The piece contained real news: RBNY had discussed "potential synergies" with the New Jersey Devils, including the possibility of an outdoor hockey game in Harrison (at least, one hopes that was news and not another way of describing the bid to host NHL's Winter Classic that had been mentioned to EoS in 2014); also, the club had hired "an entertainment and concert industry consultant" to push its ambitions forward.
And the piece also included a familiar line from Marc de Grandpre:
We’re really opening up the doors and making sure that we drive the awareness that we’re open for business
RBA: open for business. We get it.
Now, in October, RBNY is putting out its message once again. This time around, the news broke in Billboard - a music-industry outlet for a music-industry story: "New Jersey's Red Bull Arena to host concerts", we were told.
No specific concerts were announced; instead, the piece read mostly as an ad for RBA's concert-hosting capabilities, as de Grandpre was quoted detailing the stadium's capacity, transport links and potential fit in the crowded market of local venues. And, of course, de Grandpre offered a variation on his favorite theme:
I think as an organization we are ready. We have the infrastructure and the skill-set and we are ready to handle the extra challenge and opportunity and workload.
One might even say Red Bull Arena is open for business.
There was, however, an advance on the news previously reported by Peter Schwartz for CBS: the consultant RBNY had hired has a name - Bettie Levy, CEO of BCL Entertainment. And the Red Bulls followed the Billboard story with a press release, that offered much the same information as Billboard piece, but also presented Levy's contact information for any promoters interested in booking the Arena.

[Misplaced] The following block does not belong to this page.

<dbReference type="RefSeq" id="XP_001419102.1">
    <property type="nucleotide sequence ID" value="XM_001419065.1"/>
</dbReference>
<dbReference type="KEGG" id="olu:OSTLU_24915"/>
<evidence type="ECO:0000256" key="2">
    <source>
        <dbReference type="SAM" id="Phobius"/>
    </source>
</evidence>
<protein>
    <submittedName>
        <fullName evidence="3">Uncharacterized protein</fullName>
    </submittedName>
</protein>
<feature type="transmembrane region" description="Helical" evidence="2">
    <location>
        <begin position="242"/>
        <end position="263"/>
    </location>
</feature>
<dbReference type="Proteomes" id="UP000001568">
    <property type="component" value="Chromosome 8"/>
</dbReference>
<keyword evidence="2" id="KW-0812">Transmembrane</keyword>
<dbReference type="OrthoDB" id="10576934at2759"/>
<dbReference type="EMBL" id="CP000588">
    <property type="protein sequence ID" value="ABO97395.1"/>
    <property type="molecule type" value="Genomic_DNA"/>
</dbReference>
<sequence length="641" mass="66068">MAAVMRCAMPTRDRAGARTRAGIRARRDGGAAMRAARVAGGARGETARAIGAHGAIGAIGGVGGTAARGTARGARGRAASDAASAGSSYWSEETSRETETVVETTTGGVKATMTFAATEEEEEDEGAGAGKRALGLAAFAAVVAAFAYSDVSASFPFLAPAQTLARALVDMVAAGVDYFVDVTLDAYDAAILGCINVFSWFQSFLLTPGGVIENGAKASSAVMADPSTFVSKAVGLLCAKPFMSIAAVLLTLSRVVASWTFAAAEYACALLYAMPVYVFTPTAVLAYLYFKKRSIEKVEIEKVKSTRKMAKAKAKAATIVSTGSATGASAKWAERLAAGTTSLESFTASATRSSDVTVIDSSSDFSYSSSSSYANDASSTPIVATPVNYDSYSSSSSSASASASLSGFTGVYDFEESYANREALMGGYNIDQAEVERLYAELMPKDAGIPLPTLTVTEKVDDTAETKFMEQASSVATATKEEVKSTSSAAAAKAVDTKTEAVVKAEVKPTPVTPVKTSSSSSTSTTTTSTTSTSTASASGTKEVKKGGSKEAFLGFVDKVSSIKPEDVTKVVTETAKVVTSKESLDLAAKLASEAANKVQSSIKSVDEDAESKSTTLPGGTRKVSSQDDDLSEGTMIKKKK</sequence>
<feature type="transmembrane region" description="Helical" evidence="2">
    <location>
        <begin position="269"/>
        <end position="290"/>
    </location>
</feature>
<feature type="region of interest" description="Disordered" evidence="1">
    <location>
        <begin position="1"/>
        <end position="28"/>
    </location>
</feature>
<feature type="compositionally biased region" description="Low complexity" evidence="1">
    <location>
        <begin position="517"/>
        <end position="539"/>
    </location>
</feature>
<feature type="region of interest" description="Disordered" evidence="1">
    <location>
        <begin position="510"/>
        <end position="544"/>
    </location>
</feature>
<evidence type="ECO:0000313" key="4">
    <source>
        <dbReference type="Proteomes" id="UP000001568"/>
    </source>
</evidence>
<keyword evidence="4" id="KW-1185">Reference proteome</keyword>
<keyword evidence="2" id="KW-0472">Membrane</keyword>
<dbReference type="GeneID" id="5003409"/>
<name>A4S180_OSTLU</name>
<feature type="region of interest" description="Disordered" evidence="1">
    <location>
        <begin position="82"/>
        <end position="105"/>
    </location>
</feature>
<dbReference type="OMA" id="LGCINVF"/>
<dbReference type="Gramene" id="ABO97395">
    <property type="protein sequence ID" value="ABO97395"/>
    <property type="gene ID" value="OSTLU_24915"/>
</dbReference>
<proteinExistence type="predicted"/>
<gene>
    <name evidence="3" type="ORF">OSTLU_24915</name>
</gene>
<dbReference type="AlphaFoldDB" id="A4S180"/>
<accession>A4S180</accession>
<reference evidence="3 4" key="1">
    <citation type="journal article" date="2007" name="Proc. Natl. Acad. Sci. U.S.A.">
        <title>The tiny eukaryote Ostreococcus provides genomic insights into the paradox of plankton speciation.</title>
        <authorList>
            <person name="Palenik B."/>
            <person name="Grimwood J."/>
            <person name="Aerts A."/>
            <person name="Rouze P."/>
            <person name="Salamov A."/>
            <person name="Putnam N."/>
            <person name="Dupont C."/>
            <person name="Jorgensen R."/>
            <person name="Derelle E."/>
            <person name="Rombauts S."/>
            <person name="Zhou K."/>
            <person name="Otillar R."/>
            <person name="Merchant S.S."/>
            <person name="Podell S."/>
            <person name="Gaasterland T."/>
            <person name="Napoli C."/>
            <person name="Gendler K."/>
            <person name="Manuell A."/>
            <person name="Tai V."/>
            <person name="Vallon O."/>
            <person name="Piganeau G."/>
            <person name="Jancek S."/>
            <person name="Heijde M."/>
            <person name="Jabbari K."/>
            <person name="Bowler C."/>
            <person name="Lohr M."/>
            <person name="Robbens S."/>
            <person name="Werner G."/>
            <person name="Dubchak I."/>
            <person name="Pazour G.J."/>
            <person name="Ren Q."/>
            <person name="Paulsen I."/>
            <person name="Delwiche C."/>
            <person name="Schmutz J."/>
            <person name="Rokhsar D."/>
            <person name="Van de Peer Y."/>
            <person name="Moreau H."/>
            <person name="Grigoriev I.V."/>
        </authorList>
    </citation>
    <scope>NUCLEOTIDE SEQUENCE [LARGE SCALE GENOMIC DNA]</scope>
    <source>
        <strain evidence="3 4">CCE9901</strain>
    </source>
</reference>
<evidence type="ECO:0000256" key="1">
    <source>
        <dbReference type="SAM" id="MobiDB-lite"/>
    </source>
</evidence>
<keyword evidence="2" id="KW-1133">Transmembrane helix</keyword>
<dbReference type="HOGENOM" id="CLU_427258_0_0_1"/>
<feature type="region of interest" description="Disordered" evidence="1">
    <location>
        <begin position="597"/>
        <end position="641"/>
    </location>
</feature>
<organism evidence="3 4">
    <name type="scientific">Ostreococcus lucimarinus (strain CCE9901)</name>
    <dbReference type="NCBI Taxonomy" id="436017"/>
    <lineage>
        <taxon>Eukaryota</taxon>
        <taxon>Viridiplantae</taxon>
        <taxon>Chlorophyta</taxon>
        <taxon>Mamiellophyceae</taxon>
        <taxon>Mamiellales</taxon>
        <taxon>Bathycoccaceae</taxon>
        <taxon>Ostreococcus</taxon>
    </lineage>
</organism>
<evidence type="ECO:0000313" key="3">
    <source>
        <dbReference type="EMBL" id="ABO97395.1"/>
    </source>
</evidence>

The release says it is RBNY's plan to host "concerts and live entertainment beginning in 2017". It was around this time last year we were advised Red Bull Arena would be hosting a rugby match. But the latest release isn't a specific announcement of an event, just a reiteration of a plan that has been out there since 2015.
So it isn't clear whether the latest description of a plan Marc de Grandpre has been talking about since early 2015 is just another effort to get the word out, or is preparing the club's soccer fans for the imminent arrival of 60 non-soccer events per year at the stadium.
What is clear is the organization's commitment to getting more out of RBA is not fading. A plan was in the works more than two years ago, a goal was described about 18 months ago, and RBNY has been methodically pursuing it ever since. It doesn't have much to show for its work beyond a handful of press clippings repeating much the same message, but repetition is a positive attribute in marketing. And it is obvious the club has been slowly developing its capabilities (hiring an industry-expert consultant) and refining its messaging tactics (getting word out through Billboard).
Perhaps the next "RBA is open for business" article will be in the context of a live concert at the stadium. Though it probably won't be U2 or Jon Bon Jovi - sorry, Jesse Marsch.